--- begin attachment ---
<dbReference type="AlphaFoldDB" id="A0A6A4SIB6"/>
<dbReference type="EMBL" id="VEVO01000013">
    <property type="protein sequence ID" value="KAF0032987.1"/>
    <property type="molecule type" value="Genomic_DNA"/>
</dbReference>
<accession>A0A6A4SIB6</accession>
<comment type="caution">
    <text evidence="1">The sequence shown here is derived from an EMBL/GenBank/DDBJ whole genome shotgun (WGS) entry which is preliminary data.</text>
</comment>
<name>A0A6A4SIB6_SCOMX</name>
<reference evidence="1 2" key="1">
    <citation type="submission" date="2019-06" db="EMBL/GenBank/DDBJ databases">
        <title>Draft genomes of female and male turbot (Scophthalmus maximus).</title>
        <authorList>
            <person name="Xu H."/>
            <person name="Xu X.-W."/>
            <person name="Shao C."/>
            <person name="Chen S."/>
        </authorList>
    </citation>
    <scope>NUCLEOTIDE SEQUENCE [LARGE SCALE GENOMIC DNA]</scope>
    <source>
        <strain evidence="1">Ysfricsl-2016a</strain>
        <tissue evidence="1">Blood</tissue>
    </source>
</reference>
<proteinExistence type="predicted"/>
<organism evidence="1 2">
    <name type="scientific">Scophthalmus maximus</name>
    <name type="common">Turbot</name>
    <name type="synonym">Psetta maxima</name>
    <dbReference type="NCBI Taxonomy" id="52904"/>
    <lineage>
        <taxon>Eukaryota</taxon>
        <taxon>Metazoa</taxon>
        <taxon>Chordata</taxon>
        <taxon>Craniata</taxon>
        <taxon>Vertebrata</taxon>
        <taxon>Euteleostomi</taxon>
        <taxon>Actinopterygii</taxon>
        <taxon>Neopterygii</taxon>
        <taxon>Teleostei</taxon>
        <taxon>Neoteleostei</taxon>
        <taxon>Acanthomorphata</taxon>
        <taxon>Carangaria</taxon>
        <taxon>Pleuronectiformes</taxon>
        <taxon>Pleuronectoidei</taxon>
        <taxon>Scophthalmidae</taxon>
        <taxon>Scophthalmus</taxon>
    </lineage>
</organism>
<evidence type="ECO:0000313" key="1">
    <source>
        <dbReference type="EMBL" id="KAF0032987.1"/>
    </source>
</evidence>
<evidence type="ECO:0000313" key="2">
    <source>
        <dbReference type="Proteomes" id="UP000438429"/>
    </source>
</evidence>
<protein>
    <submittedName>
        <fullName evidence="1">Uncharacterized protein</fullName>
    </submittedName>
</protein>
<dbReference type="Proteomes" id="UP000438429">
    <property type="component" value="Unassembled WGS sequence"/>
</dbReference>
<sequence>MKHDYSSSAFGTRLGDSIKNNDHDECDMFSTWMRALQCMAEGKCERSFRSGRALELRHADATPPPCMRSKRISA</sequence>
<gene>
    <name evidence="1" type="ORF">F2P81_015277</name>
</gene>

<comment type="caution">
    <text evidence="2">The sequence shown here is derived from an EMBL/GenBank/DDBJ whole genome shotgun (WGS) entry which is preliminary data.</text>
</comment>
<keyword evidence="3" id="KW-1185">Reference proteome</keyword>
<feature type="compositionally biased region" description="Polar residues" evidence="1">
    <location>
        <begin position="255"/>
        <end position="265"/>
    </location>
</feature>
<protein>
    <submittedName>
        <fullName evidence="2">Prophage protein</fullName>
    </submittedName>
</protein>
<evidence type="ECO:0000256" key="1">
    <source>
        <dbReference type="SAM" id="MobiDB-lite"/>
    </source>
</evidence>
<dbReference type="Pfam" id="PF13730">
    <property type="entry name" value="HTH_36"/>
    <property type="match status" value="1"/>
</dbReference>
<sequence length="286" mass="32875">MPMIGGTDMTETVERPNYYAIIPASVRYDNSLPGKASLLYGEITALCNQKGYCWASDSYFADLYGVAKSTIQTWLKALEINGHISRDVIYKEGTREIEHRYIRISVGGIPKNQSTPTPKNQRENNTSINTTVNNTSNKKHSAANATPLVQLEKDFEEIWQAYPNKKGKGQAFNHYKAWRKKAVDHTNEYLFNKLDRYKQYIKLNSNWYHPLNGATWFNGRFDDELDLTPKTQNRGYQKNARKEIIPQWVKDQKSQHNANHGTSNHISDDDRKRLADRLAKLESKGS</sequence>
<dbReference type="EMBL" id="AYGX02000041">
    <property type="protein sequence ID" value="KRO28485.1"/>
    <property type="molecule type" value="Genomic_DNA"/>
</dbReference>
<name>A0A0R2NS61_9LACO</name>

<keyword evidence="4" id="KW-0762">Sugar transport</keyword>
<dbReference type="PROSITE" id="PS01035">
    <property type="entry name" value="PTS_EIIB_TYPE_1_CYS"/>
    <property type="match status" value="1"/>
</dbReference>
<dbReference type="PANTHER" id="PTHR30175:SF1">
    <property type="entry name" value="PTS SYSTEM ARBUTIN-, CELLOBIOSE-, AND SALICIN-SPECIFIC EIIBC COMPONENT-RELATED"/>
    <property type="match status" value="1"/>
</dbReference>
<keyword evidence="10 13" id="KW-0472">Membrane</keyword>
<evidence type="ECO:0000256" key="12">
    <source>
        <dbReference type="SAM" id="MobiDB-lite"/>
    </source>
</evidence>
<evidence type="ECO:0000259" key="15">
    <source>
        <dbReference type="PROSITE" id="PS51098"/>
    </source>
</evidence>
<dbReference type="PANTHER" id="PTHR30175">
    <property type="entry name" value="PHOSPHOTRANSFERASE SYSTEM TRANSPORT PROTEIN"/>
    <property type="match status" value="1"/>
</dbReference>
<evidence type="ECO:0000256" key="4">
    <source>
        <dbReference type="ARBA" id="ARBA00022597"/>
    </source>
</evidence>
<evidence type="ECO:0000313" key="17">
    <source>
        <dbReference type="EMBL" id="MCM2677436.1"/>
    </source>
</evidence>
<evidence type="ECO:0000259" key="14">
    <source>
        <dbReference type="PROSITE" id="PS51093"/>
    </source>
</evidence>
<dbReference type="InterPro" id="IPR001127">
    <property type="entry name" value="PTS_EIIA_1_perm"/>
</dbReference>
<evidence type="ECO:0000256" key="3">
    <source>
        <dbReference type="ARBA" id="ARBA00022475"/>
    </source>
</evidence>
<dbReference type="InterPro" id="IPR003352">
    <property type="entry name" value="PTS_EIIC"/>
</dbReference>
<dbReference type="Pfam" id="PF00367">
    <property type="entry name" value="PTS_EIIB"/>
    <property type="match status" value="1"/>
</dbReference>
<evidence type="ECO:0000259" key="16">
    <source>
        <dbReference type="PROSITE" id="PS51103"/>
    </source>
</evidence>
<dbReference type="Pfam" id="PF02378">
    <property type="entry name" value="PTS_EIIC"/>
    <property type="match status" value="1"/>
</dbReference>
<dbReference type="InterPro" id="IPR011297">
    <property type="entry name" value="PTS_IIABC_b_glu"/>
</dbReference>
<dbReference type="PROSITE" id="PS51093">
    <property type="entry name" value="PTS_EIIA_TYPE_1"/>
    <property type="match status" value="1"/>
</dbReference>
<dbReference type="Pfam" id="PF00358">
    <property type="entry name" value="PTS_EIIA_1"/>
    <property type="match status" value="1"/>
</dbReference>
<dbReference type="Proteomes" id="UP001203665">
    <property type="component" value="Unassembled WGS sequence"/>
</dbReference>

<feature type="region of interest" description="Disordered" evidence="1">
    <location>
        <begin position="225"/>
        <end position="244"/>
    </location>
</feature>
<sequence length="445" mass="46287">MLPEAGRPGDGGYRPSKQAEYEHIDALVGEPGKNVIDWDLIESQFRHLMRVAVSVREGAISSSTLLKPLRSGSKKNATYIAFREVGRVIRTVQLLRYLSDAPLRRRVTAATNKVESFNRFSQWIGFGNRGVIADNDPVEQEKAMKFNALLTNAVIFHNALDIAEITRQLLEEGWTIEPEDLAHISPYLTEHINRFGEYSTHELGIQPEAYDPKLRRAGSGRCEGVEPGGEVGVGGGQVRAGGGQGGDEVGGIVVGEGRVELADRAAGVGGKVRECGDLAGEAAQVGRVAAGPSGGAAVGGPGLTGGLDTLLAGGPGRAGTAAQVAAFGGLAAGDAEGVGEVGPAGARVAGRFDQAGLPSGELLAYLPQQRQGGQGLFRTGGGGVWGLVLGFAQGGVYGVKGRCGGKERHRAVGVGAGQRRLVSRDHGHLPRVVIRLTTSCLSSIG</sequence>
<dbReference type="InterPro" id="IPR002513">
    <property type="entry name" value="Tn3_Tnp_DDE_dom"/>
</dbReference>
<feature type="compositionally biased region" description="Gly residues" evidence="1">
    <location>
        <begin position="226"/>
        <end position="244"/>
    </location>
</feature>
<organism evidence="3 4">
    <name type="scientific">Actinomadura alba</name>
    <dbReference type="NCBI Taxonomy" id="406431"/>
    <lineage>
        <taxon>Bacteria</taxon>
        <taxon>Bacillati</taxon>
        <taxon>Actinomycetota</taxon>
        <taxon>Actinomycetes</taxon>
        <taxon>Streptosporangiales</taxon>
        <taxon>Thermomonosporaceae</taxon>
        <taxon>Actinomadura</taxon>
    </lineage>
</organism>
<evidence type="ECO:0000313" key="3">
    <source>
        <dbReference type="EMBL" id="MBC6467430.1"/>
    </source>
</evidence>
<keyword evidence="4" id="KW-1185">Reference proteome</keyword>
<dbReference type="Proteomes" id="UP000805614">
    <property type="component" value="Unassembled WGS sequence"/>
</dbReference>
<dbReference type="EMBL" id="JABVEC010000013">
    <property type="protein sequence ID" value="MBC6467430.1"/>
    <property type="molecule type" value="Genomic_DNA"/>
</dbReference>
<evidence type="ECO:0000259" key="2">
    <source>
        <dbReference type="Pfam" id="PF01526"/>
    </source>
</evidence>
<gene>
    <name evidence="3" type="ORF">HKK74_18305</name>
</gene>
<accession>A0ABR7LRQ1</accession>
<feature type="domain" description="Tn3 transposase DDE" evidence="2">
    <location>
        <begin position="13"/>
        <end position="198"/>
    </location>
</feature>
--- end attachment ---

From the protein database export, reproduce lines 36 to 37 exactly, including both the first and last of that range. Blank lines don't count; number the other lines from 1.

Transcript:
        <taxon>Chordata</taxon>
        <taxon>Craniata</taxon>